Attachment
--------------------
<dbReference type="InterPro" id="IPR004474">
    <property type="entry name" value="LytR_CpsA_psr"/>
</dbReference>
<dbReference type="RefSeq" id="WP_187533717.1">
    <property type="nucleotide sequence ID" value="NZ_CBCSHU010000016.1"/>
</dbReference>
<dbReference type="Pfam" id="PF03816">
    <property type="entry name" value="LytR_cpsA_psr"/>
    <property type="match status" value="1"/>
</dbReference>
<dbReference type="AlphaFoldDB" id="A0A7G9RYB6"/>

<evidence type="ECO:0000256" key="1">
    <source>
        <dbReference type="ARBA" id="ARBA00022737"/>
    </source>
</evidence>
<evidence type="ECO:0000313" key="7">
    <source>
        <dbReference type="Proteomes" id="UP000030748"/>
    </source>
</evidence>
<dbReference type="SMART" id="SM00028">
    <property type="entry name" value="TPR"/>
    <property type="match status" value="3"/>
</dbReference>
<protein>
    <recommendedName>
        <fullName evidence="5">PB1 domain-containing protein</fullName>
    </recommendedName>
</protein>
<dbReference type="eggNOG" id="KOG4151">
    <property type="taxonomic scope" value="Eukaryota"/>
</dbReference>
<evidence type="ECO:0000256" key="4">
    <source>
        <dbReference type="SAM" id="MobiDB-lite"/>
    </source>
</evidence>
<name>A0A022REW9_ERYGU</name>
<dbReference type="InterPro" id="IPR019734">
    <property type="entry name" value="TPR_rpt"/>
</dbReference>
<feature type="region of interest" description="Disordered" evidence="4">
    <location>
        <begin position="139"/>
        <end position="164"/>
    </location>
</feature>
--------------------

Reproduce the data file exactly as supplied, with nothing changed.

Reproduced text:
<dbReference type="InterPro" id="IPR004474">
    <property type="entry name" value="LytR_CpsA_psr"/>
</dbReference>
<dbReference type="RefSeq" id="WP_187533717.1">
    <property type="nucleotide sequence ID" value="NZ_CBCSHU010000016.1"/>
</dbReference>
<dbReference type="Pfam" id="PF03816">
    <property type="entry name" value="LytR_cpsA_psr"/>
    <property type="match status" value="1"/>
</dbReference>
<dbReference type="AlphaFoldDB" id="A0A7G9RYB6"/>

<evidence type="ECO:0000256" key="1">
    <source>
        <dbReference type="ARBA" id="ARBA00022737"/>
    </source>
</evidence>
<evidence type="ECO:0000313" key="7">
    <source>
        <dbReference type="Proteomes" id="UP000030748"/>
    </source>
</evidence>
<dbReference type="SMART" id="SM00028">
    <property type="entry name" value="TPR"/>
    <property type="match status" value="3"/>
</dbReference>
<protein>
    <recommendedName>
        <fullName evidence="5">PB1 domain-containing protein</fullName>
    </recommendedName>
</protein>
<dbReference type="eggNOG" id="KOG4151">
    <property type="taxonomic scope" value="Eukaryota"/>
</dbReference>
<evidence type="ECO:0000256" key="4">
    <source>
        <dbReference type="SAM" id="MobiDB-lite"/>
    </source>
</evidence>
<name>A0A022REW9_ERYGU</name>
<dbReference type="InterPro" id="IPR019734">
    <property type="entry name" value="TPR_rpt"/>
</dbReference>
<feature type="region of interest" description="Disordered" evidence="4">
    <location>
        <begin position="139"/>
        <end position="164"/>
    </location>
</feature>